It's one of the eternal mysteries surrounding Jeep: Where does the name come from?
There is no shortage of theories.
Was the name in homage to a character in the "Popeye" comic strip from the 1930s or perhaps the pronunciation of the acronym for General Purpose? Some suggest it was a soldier's acronym for Just Enough Essential Parts.
In his book Jeep: The History of America's Greatest Vehicle, Patrick R. Foster says the name came from veteran Willys test driver Red Hausmann. In February 1941, Hausmann was driving journalist Katharine Hillyer in one of the early prototypes of the Willys Quad across some extremely steep hills when she asked the name of the vehicle. In her story, Hillyer quoted Hausmann saying, "It's a Jeep."
But one explanation that would seem to have a lot of credibility is that the name originated at Ford Motor Co., which built about 277,000 Jeeps during World War II.
Ford's nomenclature for its vehicles used GP as the two-letter code for the Ford Pygmy, its entrant in the Army's request for bids to build a reconnaissance vehicle. When Ford was awarded a contract in October 1941 to build the approved Willys-Overland versions, it stamped those vehicles as GPW (GP-Willys).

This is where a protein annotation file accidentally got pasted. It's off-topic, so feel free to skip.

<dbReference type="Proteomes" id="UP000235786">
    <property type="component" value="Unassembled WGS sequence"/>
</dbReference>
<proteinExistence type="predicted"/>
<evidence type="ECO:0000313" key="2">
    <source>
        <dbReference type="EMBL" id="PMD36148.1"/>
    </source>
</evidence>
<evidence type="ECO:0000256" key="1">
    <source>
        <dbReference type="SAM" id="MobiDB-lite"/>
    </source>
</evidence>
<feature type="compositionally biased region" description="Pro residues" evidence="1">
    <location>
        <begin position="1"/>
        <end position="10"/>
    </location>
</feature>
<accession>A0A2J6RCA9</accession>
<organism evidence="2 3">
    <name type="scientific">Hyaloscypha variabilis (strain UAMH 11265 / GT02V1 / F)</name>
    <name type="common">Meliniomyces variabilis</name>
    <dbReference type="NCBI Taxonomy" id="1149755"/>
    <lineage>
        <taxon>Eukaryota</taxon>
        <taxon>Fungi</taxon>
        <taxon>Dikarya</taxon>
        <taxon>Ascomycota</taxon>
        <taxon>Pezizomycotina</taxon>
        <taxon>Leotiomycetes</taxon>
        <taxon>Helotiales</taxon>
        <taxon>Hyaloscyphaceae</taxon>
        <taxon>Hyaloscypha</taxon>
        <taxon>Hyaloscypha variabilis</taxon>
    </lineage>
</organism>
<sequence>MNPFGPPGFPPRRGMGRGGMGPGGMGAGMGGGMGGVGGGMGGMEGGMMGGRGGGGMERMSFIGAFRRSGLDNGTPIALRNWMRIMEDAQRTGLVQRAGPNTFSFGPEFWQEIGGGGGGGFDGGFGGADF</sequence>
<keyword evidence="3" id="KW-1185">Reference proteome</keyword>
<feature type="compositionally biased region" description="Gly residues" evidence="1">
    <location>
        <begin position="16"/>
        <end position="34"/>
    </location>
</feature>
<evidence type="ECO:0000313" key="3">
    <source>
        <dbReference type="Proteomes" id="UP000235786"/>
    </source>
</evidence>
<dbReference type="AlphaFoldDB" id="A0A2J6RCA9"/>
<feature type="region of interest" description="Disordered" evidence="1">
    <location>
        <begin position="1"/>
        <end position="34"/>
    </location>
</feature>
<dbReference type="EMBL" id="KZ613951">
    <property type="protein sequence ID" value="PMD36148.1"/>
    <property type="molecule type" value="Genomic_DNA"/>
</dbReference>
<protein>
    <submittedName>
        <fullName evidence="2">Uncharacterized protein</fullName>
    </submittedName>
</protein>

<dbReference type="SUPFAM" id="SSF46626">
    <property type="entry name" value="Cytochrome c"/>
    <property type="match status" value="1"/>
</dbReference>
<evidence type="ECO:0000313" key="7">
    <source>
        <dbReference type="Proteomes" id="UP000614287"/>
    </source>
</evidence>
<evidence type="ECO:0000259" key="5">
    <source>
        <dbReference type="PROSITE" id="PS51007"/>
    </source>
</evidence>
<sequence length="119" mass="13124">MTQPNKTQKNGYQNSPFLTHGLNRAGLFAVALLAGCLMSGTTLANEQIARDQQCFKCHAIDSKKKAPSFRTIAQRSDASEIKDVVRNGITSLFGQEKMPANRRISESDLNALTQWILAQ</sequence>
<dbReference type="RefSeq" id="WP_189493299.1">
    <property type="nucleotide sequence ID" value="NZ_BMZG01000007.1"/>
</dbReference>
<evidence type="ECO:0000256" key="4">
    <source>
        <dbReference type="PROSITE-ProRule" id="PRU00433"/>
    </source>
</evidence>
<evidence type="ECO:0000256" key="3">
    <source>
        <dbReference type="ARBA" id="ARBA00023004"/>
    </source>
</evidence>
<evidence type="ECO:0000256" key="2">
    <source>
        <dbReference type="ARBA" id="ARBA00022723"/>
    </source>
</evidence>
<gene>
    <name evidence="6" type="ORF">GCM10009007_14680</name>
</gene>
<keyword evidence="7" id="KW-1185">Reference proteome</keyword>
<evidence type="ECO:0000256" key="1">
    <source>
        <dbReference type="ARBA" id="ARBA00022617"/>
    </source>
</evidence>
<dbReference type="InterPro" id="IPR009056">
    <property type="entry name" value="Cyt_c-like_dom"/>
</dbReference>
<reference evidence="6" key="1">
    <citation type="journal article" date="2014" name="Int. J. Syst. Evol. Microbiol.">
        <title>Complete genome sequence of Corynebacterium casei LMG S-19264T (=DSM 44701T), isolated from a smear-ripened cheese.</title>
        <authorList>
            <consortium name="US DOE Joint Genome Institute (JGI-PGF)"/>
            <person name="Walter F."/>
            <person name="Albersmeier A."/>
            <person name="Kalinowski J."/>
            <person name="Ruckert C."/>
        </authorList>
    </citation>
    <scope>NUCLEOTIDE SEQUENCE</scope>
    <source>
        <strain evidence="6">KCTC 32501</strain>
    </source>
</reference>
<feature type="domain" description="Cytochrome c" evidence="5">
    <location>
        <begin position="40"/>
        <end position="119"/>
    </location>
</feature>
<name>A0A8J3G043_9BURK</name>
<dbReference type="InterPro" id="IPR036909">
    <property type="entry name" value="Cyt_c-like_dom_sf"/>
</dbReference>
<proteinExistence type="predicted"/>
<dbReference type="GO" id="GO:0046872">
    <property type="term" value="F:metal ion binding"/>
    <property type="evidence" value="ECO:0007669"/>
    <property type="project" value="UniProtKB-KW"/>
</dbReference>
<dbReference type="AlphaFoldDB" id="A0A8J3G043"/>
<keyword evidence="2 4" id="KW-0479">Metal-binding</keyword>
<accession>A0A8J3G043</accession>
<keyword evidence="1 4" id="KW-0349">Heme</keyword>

The magazine Scientific American published a full review of the military's new wonder buggy in its January 1942 issue. The author of that review, journalist Jo Chamberlin, had visited an Army base in Louisiana in September 1941 to try out the military's new "midget combat car" and came away duly impressed.
Chamberlin made two mentions of the origin of the name, writing:
"Our Army's youngest, smallest toughest baby has a dozen pet names such as jeep, peep, blitz-buggy, leaping Lena, panzer-killer. The names are all affectionate, for the jeep has made good. Only a year old, it stole the show in Louisiana. Now the Army plans to have 75,000 of them."
In a prescient footnote, Chamberlin wrote: "Some army men call the bantam a "peep,' reserving "jeep' for the larger command car in which the brass hats ride. However, the term "jeep' (born of GP, an auto manufacturing classification) is used by newspapers and most soldiers, and apparently will stick."